That’s when the director advised my mother to stay away from the shooting spots. Even today, none from my family comes to shooting locations. It has helped me in a great way.” Her second film was Krishna, in which she was paired with Ganesh, who had become quite the hot property of the Kannada film industry. “I was scared to act with him as he had already become a big name in the industry. But acting with Ganesh was one of my most enriching experiences,” Sharmila recalls. Krishna saw a completely different Sharmila. If Sajni was all about a young fashionable girl, Krishna was quite the opposite, showcasing Sharmila as a simple village girl. “Not many people initially recognised me in that film. I was myself surprised with my appearance in this one. But it earned me much acclaim.” This was followed by films like Ee Bandhana and Navagraha, in which she acted with stars including Vishnuvardhan and Darshan. In her latest film, Swayamwara, she plays the role of a fashion designer. “These are roles which I find very comfortable. But I look for challenging roles. I am however, satisfied with my performance so far,” she notes. Sharmila is acting in another film titled, Kari Chirathe, with Duniya Vijay in the male lead. “In this film, I play the role of a very poor girl. I wear only cotton saris. We are shooting in realistic locations like slums in Bengaluru. This is a very challenging role,” she states and adds that her best is yet to come. With such a well set start in Kannada films, will she also consider acting in other language films? “My family has produced films in a number of languages. My first Tamil film may be out this year. But we are looking for a good script. It may happen in a few months. But as of now, Kannada films are my top priority.” Talking of other things, Sharmila has so far stayed away from controversies. Boyfriends? She is yet to find one. “I am 21. My priority is my work at the moment. Boyfriends can wait.” And with a smile, she lets the matter rest. Sharmila is also a yoga enthusiast, which is the secret of her fitness and also her balanced ways. “I might sound calm and composed, but I can be ill-tempered at times. But my work has taught me many valuable lessons. I certainly know how to control emotions,” Sharmila smiles. Besides acting and fitness, she’s quite a party freak too. But these days, she is finding it increasingly difficult to spare any time for personal life. The perils of being a star! Does that mean she sometimes regrets being an actor? “Never,” she states rather emphatically. “I won’t give up acting for anything. That’s it. Just wait and watch…” We sure will!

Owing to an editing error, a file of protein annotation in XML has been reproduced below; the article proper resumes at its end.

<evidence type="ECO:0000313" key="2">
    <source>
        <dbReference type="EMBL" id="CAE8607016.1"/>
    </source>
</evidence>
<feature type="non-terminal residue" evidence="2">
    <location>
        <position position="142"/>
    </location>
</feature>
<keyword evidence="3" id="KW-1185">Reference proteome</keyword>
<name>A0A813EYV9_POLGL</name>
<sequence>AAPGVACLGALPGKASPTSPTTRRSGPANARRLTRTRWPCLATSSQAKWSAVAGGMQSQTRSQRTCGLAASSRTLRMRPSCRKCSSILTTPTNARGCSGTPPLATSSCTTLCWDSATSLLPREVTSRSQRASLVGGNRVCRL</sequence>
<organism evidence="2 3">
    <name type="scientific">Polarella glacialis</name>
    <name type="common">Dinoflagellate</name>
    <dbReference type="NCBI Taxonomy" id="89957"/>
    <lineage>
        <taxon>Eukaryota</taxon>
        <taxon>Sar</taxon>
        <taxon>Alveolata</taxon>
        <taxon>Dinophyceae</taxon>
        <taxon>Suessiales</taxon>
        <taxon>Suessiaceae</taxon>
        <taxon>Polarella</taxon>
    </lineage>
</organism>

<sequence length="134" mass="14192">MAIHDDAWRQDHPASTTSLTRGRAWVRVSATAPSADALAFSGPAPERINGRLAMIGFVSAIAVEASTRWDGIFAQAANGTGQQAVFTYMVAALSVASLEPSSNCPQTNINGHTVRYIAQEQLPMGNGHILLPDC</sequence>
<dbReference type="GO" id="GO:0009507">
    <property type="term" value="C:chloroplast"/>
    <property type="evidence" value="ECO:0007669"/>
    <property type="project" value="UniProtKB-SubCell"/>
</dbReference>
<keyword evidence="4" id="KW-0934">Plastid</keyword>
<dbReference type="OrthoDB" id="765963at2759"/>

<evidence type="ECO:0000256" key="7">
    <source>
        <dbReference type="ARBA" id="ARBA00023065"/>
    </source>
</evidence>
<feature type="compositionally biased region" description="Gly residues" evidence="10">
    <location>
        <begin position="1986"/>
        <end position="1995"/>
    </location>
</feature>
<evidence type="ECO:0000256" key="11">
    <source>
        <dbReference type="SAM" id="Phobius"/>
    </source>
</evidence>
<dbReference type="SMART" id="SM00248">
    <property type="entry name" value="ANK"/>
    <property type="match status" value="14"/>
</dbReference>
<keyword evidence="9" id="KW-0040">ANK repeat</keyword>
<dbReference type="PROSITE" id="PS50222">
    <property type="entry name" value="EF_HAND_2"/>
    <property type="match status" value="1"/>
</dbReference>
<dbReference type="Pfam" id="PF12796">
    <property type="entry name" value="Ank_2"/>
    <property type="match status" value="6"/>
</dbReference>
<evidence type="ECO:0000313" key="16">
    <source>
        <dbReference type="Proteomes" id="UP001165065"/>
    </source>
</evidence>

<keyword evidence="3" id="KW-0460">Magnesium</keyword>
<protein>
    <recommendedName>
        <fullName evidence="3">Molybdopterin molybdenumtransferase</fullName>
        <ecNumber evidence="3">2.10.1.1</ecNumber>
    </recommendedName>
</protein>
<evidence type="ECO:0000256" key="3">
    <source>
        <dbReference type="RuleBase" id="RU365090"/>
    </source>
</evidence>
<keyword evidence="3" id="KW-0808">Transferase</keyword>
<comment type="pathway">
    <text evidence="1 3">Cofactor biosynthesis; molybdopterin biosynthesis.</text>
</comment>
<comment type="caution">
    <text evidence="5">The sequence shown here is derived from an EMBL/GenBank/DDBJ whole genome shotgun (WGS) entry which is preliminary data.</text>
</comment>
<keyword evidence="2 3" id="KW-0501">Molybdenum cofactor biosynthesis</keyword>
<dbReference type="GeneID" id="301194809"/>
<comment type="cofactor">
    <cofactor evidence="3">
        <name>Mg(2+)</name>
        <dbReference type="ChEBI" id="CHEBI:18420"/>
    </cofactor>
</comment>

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MAYABAZAR IN COLOUR Mona Ramavat revisits the 1957 classic to find that the divine magic of Mayabazar only turns more magical in the coloured version

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You couldn’t have missed watching Mayabazar at least once in your life if you are either a Telugu, a south cinema enthusiast or simply grew up in Hyderabad. Mayabazar is the first name that springs to mind when you think of the most iconic films of Telugu cinema. The classic has been an integral aspect of childhood in a Telugu household for five decades now. Eight out of ten children will agree that they have been initiated into watching Telugu films with Mayabazar. The famous NT Rama Rao, Akinneni Nageshwar Rao, Savitri, Gummadi starrer made with limited resources and basic technology is as entertaining today in the age of Avatar, as it was then. Much has changed since 1957. Telugu cinema has made many valuable strides forward. Most of the cast and crew of Mayabazar – with the exception of ANR, Mikkilineni Radhakrishna who played the part of Karna and an associate director, Sangeetam Srinivasa Rao – are no more. What’s alive is their legacy, that we had the chance of seeing all over again in this coloured version. Sharing the details on all that went into the whole process of restoring and colouring Mayabazar is C Jagan Mohan, media head of Goldstone Media Division, Goldstone Technologies Ltd, the company that took up the colourisation project.